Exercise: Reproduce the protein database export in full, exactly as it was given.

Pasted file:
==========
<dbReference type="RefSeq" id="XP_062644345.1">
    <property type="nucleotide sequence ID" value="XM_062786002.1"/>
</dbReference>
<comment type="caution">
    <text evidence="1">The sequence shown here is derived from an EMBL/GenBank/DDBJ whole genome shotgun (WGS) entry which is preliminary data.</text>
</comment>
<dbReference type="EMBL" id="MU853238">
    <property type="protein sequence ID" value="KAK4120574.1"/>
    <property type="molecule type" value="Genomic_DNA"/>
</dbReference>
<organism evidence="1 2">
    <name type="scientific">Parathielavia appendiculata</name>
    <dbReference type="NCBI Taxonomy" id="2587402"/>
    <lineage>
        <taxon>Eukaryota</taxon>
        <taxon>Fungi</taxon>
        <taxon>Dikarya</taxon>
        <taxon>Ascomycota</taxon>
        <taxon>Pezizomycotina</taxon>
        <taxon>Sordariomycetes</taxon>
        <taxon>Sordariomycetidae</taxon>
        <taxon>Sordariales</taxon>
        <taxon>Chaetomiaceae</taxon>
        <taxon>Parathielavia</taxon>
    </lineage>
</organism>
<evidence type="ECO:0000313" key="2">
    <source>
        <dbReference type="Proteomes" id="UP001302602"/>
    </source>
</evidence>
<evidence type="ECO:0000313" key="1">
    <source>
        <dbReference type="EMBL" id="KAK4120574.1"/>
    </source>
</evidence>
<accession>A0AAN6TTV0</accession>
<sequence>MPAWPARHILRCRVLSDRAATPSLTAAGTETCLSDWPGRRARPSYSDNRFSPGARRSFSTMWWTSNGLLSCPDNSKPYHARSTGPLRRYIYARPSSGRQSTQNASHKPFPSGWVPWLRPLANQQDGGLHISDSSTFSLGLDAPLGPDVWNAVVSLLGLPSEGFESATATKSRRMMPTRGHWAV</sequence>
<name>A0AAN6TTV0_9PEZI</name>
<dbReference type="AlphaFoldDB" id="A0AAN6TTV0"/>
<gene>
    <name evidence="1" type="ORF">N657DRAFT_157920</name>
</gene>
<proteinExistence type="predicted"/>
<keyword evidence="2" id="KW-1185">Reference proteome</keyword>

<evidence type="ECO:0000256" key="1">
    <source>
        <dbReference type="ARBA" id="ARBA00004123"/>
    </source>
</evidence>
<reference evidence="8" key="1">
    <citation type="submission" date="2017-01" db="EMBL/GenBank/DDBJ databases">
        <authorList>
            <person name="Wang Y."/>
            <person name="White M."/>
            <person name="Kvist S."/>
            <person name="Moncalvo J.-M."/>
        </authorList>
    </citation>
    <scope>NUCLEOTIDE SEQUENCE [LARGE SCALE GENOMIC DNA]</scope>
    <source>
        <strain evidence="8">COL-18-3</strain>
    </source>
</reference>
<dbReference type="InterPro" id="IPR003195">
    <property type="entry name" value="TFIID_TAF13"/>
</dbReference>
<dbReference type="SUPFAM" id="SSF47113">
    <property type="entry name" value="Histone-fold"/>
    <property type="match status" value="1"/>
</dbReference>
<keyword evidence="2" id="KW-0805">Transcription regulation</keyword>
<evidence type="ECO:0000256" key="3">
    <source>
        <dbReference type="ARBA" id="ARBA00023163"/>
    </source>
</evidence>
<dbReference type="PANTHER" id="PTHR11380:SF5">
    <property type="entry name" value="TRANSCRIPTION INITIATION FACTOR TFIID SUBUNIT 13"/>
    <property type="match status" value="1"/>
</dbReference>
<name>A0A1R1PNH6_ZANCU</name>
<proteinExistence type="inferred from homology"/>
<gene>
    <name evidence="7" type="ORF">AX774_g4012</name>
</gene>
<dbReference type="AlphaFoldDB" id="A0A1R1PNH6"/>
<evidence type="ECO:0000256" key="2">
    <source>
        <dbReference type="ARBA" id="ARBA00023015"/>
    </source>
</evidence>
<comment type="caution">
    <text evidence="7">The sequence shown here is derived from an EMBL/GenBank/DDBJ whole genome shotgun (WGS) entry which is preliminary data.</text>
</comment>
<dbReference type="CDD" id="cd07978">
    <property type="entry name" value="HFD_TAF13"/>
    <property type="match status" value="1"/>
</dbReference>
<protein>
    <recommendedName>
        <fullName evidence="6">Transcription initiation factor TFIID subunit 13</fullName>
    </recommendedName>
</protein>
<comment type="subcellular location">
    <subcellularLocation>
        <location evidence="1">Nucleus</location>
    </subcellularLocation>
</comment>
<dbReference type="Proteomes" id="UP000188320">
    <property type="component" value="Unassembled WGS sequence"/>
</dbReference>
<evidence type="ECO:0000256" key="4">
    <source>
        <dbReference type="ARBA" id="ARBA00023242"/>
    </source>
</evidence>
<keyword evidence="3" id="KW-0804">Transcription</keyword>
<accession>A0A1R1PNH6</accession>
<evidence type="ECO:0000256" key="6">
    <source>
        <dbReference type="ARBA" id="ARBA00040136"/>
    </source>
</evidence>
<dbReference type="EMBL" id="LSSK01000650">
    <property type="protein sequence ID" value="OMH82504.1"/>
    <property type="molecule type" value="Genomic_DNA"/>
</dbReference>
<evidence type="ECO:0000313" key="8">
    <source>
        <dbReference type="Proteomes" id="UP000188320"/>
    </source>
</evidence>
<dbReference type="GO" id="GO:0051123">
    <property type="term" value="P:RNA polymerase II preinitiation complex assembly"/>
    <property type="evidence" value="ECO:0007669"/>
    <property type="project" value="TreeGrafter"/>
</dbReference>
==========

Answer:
<dbReference type="RefSeq" id="XP_062644345.1">
    <property type="nucleotide sequence ID" value="XM_062786002.1"/>
</dbReference>
<comment type="caution">
    <text evidence="1">The sequence shown here is derived from an EMBL/GenBank/DDBJ whole genome shotgun (WGS) entry which is preliminary data.</text>
</comment>
<dbReference type="EMBL" id="MU853238">
    <property type="protein sequence ID" value="KAK4120574.1"/>
    <property type="molecule type" value="Genomic_DNA"/>
</dbReference>
<organism evidence="1 2">
    <name type="scientific">Parathielavia appendiculata</name>
    <dbReference type="NCBI Taxonomy" id="2587402"/>
    <lineage>
        <taxon>Eukaryota</taxon>
        <taxon>Fungi</taxon>
        <taxon>Dikarya</taxon>
        <taxon>Ascomycota</taxon>
        <taxon>Pezizomycotina</taxon>
        <taxon>Sordariomycetes</taxon>
        <taxon>Sordariomycetidae</taxon>
        <taxon>Sordariales</taxon>
        <taxon>Chaetomiaceae</taxon>
        <taxon>Parathielavia</taxon>
    </lineage>
</organism>
<evidence type="ECO:0000313" key="2">
    <source>
        <dbReference type="Proteomes" id="UP001302602"/>
    </source>
</evidence>
<evidence type="ECO:0000313" key="1">
    <source>
        <dbReference type="EMBL" id="KAK4120574.1"/>
    </source>
</evidence>
<accession>A0AAN6TTV0</accession>
<sequence>MPAWPARHILRCRVLSDRAATPSLTAAGTETCLSDWPGRRARPSYSDNRFSPGARRSFSTMWWTSNGLLSCPDNSKPYHARSTGPLRRYIYARPSSGRQSTQNASHKPFPSGWVPWLRPLANQQDGGLHISDSSTFSLGLDAPLGPDVWNAVVSLLGLPSEGFESATATKSRRMMPTRGHWAV</sequence>
<name>A0AAN6TTV0_9PEZI</name>
<dbReference type="AlphaFoldDB" id="A0AAN6TTV0"/>
<gene>
    <name evidence="1" type="ORF">N657DRAFT_157920</name>
</gene>
<proteinExistence type="predicted"/>
<keyword evidence="2" id="KW-1185">Reference proteome</keyword>

<evidence type="ECO:0000256" key="1">
    <source>
        <dbReference type="ARBA" id="ARBA00004123"/>
    </source>
</evidence>
<reference evidence="8" key="1">
    <citation type="submission" date="2017-01" db="EMBL/GenBank/DDBJ databases">
        <authorList>
            <person name="Wang Y."/>
            <person name="White M."/>
            <person name="Kvist S."/>
            <person name="Moncalvo J.-M."/>
        </authorList>
    </citation>
    <scope>NUCLEOTIDE SEQUENCE [LARGE SCALE GENOMIC DNA]</scope>
    <source>
        <strain evidence="8">COL-18-3</strain>
    </source>
</reference>
<dbReference type="InterPro" id="IPR003195">
    <property type="entry name" value="TFIID_TAF13"/>
</dbReference>
<dbReference type="SUPFAM" id="SSF47113">
    <property type="entry name" value="Histone-fold"/>
    <property type="match status" value="1"/>
</dbReference>
<keyword evidence="2" id="KW-0805">Transcription regulation</keyword>
<evidence type="ECO:0000256" key="3">
    <source>
        <dbReference type="ARBA" id="ARBA00023163"/>
    </source>
</evidence>
<dbReference type="PANTHER" id="PTHR11380:SF5">
    <property type="entry name" value="TRANSCRIPTION INITIATION FACTOR TFIID SUBUNIT 13"/>
    <property type="match status" value="1"/>
</dbReference>
<name>A0A1R1PNH6_ZANCU</name>
<proteinExistence type="inferred from homology"/>
<gene>
    <name evidence="7" type="ORF">AX774_g4012</name>
</gene>
<dbReference type="AlphaFoldDB" id="A0A1R1PNH6"/>
<evidence type="ECO:0000256" key="2">
    <source>
        <dbReference type="ARBA" id="ARBA00023015"/>
    </source>
</evidence>
<comment type="caution">
    <text evidence="7">The sequence shown here is derived from an EMBL/GenBank/DDBJ whole genome shotgun (WGS) entry which is preliminary data.</text>
</comment>
<dbReference type="CDD" id="cd07978">
    <property type="entry name" value="HFD_TAF13"/>
    <property type="match status" value="1"/>
</dbReference>
<protein>
    <recommendedName>
        <fullName evidence="6">Transcription initiation factor TFIID subunit 13</fullName>
    </recommendedName>
</protein>
<comment type="subcellular location">
    <subcellularLocation>
        <location evidence="1">Nucleus</location>
    </subcellularLocation>
</comment>
<dbReference type="Proteomes" id="UP000188320">
    <property type="component" value="Unassembled WGS sequence"/>
</dbReference>
<evidence type="ECO:0000256" key="4">
    <source>
        <dbReference type="ARBA" id="ARBA00023242"/>
    </source>
</evidence>
<keyword evidence="3" id="KW-0804">Transcription</keyword>
<accession>A0A1R1PNH6</accession>
<evidence type="ECO:0000256" key="6">
    <source>
        <dbReference type="ARBA" id="ARBA00040136"/>
    </source>
</evidence>
<dbReference type="EMBL" id="LSSK01000650">
    <property type="protein sequence ID" value="OMH82504.1"/>
    <property type="molecule type" value="Genomic_DNA"/>
</dbReference>
<evidence type="ECO:0000313" key="8">
    <source>
        <dbReference type="Proteomes" id="UP000188320"/>
    </source>
</evidence>
<dbReference type="GO" id="GO:0051123">
    <property type="term" value="P:RNA polymerase II preinitiation complex assembly"/>
    <property type="evidence" value="ECO:0007669"/>
    <property type="project" value="TreeGrafter"/>
</dbReference>